They work in an industry where slim is in, and you can win or lose your career on the basis of your appearance. Add that to the fact that they’re young women in a society that continues to value how you look just as much – or more – as your talent. Despite those odds, the celebrities celebrated here have dared to be different. They’re leading the way to a new definition of beauty, where who you are, from your professional talents to your personal values, is what matters. For that reason, they are empowering women and girls of all ages to believe in the benefits of positive body image rather than viewing themselves through the eyes of their scales.
- Lady Gaga: When the media went mad for her weight gain, Gaga took the high road. She showed off her body in photos, discussed her eating disorder history and celebrated a new “body revolution” that her fans and even foes had to love.
- Demi Lovato: This young star can give lessons on body image to celebrities twice her age. She talked openly about her eating disorder in hopes of helping other young girls, and recently posted make-up-free photos, emphasizing natural beauty. “Ladies, be brave today,” she tweeted. “Take off your make-up and stop using those filters!! WE are beautiful!!!”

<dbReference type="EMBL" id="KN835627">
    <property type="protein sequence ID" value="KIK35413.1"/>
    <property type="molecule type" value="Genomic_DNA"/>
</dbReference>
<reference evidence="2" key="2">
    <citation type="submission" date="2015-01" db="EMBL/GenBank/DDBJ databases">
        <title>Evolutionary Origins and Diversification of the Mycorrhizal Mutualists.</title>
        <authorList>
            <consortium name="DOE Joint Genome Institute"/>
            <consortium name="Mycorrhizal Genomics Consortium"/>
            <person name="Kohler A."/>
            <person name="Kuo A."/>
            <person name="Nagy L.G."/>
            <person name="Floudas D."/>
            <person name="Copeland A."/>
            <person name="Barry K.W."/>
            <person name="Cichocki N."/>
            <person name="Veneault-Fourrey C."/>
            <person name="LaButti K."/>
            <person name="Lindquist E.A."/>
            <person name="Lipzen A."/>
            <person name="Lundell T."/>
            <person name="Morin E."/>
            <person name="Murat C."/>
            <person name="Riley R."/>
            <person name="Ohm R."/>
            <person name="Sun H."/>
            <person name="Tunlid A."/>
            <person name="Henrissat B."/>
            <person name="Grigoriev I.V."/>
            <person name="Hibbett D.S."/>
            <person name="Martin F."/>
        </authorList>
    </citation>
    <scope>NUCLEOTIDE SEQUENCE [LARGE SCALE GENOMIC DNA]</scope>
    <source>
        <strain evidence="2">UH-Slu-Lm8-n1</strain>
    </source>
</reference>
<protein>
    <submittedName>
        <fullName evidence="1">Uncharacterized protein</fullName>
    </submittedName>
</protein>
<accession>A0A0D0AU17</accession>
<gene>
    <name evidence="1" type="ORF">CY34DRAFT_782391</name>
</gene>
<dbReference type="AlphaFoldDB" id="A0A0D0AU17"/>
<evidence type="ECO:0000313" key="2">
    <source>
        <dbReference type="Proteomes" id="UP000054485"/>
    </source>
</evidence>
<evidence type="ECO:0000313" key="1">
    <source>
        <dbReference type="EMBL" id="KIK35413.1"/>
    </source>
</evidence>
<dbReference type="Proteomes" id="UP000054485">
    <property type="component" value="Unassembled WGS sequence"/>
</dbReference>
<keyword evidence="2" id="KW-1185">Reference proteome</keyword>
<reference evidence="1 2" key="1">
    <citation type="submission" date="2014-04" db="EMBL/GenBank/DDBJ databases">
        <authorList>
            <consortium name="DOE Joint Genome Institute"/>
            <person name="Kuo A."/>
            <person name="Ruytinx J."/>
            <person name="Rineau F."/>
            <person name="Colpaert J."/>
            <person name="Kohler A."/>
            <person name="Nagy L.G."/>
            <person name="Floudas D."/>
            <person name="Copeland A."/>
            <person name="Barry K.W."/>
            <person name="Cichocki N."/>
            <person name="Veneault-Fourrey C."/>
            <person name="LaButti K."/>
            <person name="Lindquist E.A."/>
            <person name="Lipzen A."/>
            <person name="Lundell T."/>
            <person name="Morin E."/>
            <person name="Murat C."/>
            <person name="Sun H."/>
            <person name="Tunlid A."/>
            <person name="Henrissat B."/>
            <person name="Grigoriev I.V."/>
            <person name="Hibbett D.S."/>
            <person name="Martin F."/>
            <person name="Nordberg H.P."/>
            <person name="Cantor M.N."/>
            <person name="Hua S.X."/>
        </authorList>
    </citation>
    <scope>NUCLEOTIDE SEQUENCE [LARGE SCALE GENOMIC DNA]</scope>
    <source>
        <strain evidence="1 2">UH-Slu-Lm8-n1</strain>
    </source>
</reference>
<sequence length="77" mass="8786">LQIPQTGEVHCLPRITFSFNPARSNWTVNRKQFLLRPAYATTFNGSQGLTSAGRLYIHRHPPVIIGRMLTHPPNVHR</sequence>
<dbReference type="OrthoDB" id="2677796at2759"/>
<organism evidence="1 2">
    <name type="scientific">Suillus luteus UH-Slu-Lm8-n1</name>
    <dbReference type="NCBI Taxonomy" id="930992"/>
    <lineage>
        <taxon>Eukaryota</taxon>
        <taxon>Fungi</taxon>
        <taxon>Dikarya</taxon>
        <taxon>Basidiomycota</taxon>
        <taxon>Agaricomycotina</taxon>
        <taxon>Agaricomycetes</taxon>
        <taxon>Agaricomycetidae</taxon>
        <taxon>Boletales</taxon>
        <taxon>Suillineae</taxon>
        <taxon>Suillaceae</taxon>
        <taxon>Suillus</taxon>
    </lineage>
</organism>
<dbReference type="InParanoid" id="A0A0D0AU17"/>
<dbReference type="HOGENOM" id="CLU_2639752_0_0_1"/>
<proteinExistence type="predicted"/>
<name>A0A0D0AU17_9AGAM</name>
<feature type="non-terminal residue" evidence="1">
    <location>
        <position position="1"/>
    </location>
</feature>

- Adele: “The first thing to do is be happy with yourself and appreciate your body — only then should you try to change things about yourself.”
- Lena Dunham: “”I realized that what was missing in movies for me was the presence of bodies I understood” she said in reference to her empowering HBO show “Girls.”
- Melissa McCarthy: “I am weirdly healthy, so I don’t beat myself up about it – it wouldn’t help, and I don’t want to pass that on to my girls,” she says. “Pretty much everyone I know, no matter what size, is trying some system,” she shares. “Even when someone gets to looking like she should be so proud of herself, instead she’s like, ‘I could be another three pounds less; I could be a little taller and have bigger lips.’ Where does it end?”
- Allison Tate: This writer became a celebrity when she dared to challenge the concept that mothers should regain their pre-baby bodies in order to be acceptable, writing: “I look at pictures of my own mother, I don’t look at cellulite or hair debacles. I just see her — her kind eyes, her open-mouthed, joyful smile, her familiar clothes. That’s the mother I remember. My mother’s body is the vessel that carries all the memories of my childhood. I always loved that her stomach was soft, her skin freckled, her fingers long. I didn’t care that she didn’t look like a model. She was my mama.”